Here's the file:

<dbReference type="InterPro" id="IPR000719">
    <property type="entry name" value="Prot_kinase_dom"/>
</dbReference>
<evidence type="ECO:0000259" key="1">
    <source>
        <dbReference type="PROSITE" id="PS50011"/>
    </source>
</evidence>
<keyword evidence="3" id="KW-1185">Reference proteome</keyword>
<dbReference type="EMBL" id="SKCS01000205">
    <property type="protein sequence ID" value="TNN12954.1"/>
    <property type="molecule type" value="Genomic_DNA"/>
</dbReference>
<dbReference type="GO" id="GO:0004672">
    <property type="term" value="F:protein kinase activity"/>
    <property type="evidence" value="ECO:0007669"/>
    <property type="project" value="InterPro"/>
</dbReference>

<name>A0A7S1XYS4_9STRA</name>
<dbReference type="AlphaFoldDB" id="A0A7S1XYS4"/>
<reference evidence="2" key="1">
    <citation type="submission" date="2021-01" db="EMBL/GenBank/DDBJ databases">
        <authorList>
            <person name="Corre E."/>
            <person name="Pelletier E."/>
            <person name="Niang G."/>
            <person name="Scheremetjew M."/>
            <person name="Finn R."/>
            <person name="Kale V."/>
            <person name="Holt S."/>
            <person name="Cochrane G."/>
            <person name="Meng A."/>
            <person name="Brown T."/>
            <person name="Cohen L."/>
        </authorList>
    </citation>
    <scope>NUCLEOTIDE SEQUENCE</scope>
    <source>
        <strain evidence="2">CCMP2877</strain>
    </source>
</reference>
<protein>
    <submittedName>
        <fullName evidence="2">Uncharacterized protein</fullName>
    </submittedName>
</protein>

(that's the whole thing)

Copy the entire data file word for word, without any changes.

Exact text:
<dbReference type="InterPro" id="IPR000719">
    <property type="entry name" value="Prot_kinase_dom"/>
</dbReference>
<evidence type="ECO:0000259" key="1">
    <source>
        <dbReference type="PROSITE" id="PS50011"/>
    </source>
</evidence>
<keyword evidence="3" id="KW-1185">Reference proteome</keyword>
<dbReference type="EMBL" id="SKCS01000205">
    <property type="protein sequence ID" value="TNN12954.1"/>
    <property type="molecule type" value="Genomic_DNA"/>
</dbReference>
<dbReference type="GO" id="GO:0004672">
    <property type="term" value="F:protein kinase activity"/>
    <property type="evidence" value="ECO:0007669"/>
    <property type="project" value="InterPro"/>
</dbReference>

<name>A0A7S1XYS4_9STRA</name>
<dbReference type="AlphaFoldDB" id="A0A7S1XYS4"/>
<reference evidence="2" key="1">
    <citation type="submission" date="2021-01" db="EMBL/GenBank/DDBJ databases">
        <authorList>
            <person name="Corre E."/>
            <person name="Pelletier E."/>
            <person name="Niang G."/>
            <person name="Scheremetjew M."/>
            <person name="Finn R."/>
            <person name="Kale V."/>
            <person name="Holt S."/>
            <person name="Cochrane G."/>
            <person name="Meng A."/>
            <person name="Brown T."/>
            <person name="Cohen L."/>
        </authorList>
    </citation>
    <scope>NUCLEOTIDE SEQUENCE</scope>
    <source>
        <strain evidence="2">CCMP2877</strain>
    </source>
</reference>
<protein>
    <submittedName>
        <fullName evidence="2">Uncharacterized protein</fullName>
    </submittedName>
</protein>